Maintain a healthy weight.
Maintaining a healthy weight is also important. Underweight, overweight and obesity are risk factors for hypertension. Losing even 5% of your body weight can help lower blood pressure.
You can lose weight through diet and exercise — but the trick is to keep losing it! Research has shown that people who maintain their weight loss over time tend to have better long-term health outcomes compared with those who regain their lost pounds.
For most people, initial weight loss occurs only through changes in diet (eating less) rather than by increasing physical activity levels. That’s because exercise burns extra energy only if you’re eating less than you burn off in daily activities or at rest (which is part of why many studies on exercise alone don’t work). But if you do increase your activity levels without changing what you eat, then you’ll probably gain some muscle mass along with fat loss—and this makes it easier for your metabolism to process food efficiently later on down the line when calories aren’t restricted as severely anymore because there’s enough room left over after eating just enough protein/fats/carbs per day as needed by someone’s individual metabolic set point so they never feel hungry while still being able – albeit slowly – lose additional fat mass over time due primarily due primarily due primarily due primarily due primarily due primarily due primarily due primarily due primarily due primarily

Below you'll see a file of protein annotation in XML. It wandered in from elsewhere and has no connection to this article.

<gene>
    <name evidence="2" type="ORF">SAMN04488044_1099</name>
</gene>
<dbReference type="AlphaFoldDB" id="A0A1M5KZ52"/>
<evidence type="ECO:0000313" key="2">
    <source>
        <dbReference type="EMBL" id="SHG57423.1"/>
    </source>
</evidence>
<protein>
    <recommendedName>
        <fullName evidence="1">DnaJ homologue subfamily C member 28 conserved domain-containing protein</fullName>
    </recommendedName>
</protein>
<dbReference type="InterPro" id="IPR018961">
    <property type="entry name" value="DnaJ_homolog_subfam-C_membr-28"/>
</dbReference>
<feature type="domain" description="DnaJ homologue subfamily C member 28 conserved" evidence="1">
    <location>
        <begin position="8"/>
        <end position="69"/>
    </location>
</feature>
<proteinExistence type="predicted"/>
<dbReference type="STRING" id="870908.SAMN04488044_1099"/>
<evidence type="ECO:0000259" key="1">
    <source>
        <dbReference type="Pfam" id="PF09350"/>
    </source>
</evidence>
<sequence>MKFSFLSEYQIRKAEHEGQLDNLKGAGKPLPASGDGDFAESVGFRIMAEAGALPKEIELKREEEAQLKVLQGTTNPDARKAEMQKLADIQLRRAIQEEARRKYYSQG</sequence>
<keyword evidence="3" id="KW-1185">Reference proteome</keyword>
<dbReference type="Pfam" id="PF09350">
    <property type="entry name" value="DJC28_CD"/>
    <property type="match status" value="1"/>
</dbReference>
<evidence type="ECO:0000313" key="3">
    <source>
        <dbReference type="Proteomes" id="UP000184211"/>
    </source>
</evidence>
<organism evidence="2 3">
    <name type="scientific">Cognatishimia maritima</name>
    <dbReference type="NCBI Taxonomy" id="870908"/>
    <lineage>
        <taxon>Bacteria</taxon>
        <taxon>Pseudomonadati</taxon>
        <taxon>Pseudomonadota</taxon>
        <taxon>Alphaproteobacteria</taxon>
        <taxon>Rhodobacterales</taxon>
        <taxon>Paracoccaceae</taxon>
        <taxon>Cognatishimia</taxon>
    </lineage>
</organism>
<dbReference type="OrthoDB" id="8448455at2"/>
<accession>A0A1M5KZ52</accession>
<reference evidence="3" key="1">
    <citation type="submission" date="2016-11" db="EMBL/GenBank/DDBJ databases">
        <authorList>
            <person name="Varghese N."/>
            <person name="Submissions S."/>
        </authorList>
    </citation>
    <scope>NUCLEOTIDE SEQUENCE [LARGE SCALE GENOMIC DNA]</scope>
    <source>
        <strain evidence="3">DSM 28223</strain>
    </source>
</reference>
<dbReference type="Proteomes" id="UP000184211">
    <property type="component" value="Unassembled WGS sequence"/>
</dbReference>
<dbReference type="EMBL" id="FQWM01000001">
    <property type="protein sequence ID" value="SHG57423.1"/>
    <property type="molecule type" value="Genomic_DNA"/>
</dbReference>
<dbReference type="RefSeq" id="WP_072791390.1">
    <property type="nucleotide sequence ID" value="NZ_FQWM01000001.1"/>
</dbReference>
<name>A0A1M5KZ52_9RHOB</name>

Get regular physical activity.
Exercise is a great way to lower your blood pressure by improving your overall health, helping you sleep better, and lessening stress. And while exercise alone won’t necessarily get your blood pressure down if it’s already high, it can help reduce the need for medication that brings side effects such as dizziness and headaches.